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USS Sproston (DD-173)

USS Sproston (DD-173)

The USS Sproston (DD-173) was one of 111 Wickes-class destroyers constructed for the US Navy after World War I. Along with the other 110 Wickes-class destroyers constructed during this time frame, Sproston was built in response to the increasing tension between the United States and Germany. In 1916, the US Congress authorized the construction of 50 destroyers as part of its naval expansion act, which called for the construction of “a fleet second to none.” Due to the scope of the U-boat campaign, however, 111 Wickes-class destroyers were ultimately constructed in order to address the growing anti-submarine need.

Sproston was the first of two naval vessels named in honor of John G. Sproston, who was an officer in the US Navy during the Civil War. Sproston was killed in action in Florida while on an expedition to destroy a Confederate privateer.

Construction

Sproston was laid down by Union Iron Works in San Francisco, California on April 20, 1918. Sponsored by Mrs. George J. Dennis, she was launched on August 10, 1918 and was commissioned on July 12, 1919.

As was the case with all Wickes-class destroyers, Sproston was outfitted with four stacks and a flush deck. The flush deck design used with Wickes-class destroyers was different from that found in its predecessor, as the class of ships needed the additional hull strength in order to reach the required top speed of 35 knots so that the destroyers could sail alongside the Omaha-class scout cruisers and Lexington-class battle cruisers, which were capable of achieving faster speeds. Due to the additional 100 tons of engine and reduction gears required to achieve the higher speeds, the Wickes-class design also included nearly horizontal propeller shafts and an even keel in an attempt to minimize the increase in weight. As was customary with Wickes-class destroyers, Sproston carried four 4-inch/50 caliber naval guns as well as twelve 12-inch torpedo tubes.

Naval History

Following commissioning, Sproston was assigned to the Pacific Fleet. She operated in this capacity from the fall of 1919 to July of the following year, at which time she was reclassified to a light minelayer. As DM-13, Sproston continued to operate out of Pearl Harbor until August 15, 1922, at which time she was decommissioned. Sproston remained attached to the reserve fleet in Pearl Harbor until she was struck from the Navy list on December 1, 1936. At that time, Sproston was sunk as a target.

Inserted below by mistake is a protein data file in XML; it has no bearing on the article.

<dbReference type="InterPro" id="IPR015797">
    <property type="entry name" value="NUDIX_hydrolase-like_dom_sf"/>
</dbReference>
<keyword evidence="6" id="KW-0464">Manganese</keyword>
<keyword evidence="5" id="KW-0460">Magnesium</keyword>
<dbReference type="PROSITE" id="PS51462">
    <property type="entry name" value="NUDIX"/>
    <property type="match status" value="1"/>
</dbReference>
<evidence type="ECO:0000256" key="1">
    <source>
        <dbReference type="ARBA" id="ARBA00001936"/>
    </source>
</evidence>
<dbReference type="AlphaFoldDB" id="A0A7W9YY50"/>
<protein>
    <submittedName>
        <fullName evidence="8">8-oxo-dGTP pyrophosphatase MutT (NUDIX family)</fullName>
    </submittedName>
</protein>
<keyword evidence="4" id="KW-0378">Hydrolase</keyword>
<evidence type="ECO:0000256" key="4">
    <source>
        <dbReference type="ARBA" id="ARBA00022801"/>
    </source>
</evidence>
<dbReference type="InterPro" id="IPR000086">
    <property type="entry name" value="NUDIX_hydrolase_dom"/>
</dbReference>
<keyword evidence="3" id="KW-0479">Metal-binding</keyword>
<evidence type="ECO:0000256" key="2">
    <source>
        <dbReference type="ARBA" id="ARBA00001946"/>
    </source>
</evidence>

Asbestos Risk on the USS Sproston (DD-173)

Installing asbestos in the design of naval ships was mandated by the US Congress in the 1930s, after a deadly fire on a luxury liner killed more than 100 people. Navy ships like Sproston made use of asbestos insulation extensively around engines and engineering compartments, as well as to insulate steam pipes all over the ship. When asbestos becomes worn it becomes friable, which means that individual fibers can break off and enter the atmosphere, and then can be inhaled or ingested by naval personnel and dockworkers, increasing the odds of developing mesothelioma. Asbestos has been known for centuries for its insulation properties, but it has also been shown to be the leading cause of such serious diseases like pleural plaques and mesothelioma.

Sadly, a mesothelioma prognosis is rarely positive - most mesothelioma sufferers live for a few months to a few years once they are diagnosed. If you or a loved one has contracted malignant mesothelioma, understand that there may be legal options available. An experienced mesothelioma lawyer can help you assess your options and decide on a course of action. We've also produced a mesothelioma information package with up-to-date information on legal options and treatment options, as well as a list of mesothelioma clinics all over the U.S. All you have to do is submit the form on this page and we'll mail you the free packet.

Sources

Sources

Sproston. Dictionary of American Naval Fighting Ships. Department of the Navy – Naval Historical Center. (http://www.history.navy.mil/danfs/s16/sproston-i.htm) Retrieved 20 December 2010.

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